I found very few occurrences of that quote attributed to Nietzsche: "Wherever is the crowd is a common denominator of stench".

I suspect this to be an Internet false positive, namely a false quote, because I've never found that one elsewhere.

Does anyone here have a clue? I'm trying to assess if it's genuine (in English, translated from German), and find it in French/

  • Yes, Nietzsche has been translated. E stato tradotto, no ? German>English.
    – kantx
    Jan 30, 2017 at 8:08
  • Excellent. I suspect the original quote is still dubious, possibly adapted from the one you found.
    – hells
    Jan 30, 2017 at 13:19
  • Welcome to Philosophy.SE. Could you give some examples of pages where this quote is attributed to Nietzsche? References are important.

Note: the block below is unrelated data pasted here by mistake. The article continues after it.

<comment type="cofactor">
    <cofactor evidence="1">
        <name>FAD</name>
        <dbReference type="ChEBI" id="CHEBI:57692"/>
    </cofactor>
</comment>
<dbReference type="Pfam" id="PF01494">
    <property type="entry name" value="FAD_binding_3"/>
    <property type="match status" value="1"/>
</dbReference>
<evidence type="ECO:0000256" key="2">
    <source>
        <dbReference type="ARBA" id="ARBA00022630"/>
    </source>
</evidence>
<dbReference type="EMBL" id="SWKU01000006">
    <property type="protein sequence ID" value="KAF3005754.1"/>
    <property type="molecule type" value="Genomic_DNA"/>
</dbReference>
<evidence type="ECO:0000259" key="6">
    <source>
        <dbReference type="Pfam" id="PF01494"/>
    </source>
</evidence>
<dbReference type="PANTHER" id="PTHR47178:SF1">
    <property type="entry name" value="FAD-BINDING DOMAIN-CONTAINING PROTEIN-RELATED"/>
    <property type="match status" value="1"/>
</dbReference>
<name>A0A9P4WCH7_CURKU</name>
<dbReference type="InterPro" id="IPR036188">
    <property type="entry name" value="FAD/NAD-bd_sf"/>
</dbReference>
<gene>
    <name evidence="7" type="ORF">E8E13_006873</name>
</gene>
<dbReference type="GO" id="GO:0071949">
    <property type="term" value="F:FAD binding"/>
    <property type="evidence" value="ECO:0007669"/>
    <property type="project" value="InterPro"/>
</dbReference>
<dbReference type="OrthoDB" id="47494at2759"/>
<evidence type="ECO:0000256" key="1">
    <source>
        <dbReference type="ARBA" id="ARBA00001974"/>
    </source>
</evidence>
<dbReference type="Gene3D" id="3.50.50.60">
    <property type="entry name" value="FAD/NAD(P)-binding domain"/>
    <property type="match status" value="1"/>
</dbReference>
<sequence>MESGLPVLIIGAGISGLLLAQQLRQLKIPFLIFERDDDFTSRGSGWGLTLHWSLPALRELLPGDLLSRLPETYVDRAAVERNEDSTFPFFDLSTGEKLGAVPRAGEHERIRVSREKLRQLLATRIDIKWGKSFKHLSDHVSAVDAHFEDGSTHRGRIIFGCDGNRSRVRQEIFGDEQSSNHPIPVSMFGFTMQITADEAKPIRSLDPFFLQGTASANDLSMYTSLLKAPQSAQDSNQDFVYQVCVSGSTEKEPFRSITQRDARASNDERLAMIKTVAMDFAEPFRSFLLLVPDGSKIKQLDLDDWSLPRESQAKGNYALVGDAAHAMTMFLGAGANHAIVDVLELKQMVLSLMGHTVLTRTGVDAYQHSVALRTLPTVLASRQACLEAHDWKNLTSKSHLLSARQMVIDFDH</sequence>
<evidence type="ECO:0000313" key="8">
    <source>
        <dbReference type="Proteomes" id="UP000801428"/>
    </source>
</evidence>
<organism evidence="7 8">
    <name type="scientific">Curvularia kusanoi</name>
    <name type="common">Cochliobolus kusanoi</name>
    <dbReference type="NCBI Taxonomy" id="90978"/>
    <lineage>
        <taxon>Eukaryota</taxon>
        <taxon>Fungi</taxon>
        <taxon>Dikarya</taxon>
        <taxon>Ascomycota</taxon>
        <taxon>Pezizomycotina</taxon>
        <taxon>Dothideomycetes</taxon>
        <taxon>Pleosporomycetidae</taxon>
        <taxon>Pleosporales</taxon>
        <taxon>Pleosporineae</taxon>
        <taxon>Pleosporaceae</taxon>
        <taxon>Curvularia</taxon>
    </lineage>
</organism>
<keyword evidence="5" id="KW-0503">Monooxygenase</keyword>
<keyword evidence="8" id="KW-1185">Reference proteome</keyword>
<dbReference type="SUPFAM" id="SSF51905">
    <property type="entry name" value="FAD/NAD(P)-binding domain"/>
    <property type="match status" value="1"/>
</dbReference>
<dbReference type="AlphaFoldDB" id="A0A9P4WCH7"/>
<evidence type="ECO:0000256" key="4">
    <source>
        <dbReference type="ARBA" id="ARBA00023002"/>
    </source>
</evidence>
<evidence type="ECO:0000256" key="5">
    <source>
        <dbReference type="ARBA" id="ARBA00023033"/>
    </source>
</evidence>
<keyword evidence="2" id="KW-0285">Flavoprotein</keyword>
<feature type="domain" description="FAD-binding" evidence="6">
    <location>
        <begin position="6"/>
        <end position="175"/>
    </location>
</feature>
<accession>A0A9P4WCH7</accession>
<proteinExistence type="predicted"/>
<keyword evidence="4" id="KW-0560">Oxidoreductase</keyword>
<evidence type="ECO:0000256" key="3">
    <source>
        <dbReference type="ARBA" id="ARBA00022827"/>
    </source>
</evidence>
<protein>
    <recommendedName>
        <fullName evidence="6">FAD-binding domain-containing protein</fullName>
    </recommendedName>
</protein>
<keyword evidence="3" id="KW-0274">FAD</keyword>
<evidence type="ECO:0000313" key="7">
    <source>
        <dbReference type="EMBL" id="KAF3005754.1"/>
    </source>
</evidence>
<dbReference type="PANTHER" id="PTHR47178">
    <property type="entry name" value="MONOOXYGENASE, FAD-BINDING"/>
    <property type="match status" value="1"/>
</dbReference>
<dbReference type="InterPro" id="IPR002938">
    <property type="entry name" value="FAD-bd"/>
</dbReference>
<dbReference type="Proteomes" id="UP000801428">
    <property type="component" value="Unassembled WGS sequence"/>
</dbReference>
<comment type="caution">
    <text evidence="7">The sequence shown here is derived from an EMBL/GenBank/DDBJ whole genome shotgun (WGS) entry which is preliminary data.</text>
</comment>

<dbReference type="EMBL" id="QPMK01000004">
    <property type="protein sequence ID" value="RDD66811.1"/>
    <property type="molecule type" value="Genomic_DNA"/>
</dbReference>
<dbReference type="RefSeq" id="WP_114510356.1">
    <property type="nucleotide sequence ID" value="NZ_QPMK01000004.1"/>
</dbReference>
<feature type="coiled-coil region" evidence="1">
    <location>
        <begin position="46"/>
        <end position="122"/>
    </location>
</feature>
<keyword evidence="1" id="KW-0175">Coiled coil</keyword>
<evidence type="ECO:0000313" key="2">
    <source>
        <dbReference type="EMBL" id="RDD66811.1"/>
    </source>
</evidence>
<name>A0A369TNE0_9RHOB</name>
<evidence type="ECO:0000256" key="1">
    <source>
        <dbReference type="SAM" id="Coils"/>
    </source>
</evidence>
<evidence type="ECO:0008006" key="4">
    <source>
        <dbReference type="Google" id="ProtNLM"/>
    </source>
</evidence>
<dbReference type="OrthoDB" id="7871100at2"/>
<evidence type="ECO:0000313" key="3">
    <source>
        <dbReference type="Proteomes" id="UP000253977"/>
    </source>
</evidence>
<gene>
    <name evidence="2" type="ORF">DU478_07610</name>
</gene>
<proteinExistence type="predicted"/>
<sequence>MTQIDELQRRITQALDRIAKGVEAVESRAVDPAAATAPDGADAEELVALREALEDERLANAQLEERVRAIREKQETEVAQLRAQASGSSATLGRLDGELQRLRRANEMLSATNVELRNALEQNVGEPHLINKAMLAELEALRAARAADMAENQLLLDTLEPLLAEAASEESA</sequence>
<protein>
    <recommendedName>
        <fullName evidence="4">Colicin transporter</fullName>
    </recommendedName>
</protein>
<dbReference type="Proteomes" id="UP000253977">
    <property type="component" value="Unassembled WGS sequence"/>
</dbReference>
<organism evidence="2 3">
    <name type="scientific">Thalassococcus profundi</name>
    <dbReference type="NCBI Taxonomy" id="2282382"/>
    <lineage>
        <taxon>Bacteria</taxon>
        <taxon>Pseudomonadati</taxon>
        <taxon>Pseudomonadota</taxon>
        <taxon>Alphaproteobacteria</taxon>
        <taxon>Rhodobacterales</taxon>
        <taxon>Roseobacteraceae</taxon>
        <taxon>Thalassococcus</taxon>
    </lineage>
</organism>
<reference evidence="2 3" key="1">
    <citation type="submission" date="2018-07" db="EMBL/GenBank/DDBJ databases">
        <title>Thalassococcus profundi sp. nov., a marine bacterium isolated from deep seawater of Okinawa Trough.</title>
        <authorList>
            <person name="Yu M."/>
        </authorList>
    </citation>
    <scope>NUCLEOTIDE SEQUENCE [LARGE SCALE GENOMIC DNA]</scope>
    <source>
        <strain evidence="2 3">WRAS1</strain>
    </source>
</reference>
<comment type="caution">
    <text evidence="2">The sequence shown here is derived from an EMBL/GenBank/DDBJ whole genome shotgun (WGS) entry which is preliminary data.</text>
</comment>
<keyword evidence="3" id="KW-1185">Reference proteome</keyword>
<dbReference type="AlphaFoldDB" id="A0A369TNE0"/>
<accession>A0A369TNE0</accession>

– user2953
    Jan 31, 2017 at 19:29

1 Answer 1


Possible source : Beyond Good and Evil (1886), Chapter 2 The Free Spirit, §30:

"Books for the general reader are always ill-smelling books, the odour of paltry people clings to them. Where the populace eat and drink, and even where they reverence, it is accustomed to stink. One should not go into churches if one wishes to breathe pure air."

  • I couldn't thank you enough. It certainly confirms initial quote was probably a mish-mash.
    – kantx
    Jan 30, 2017 at 13:37

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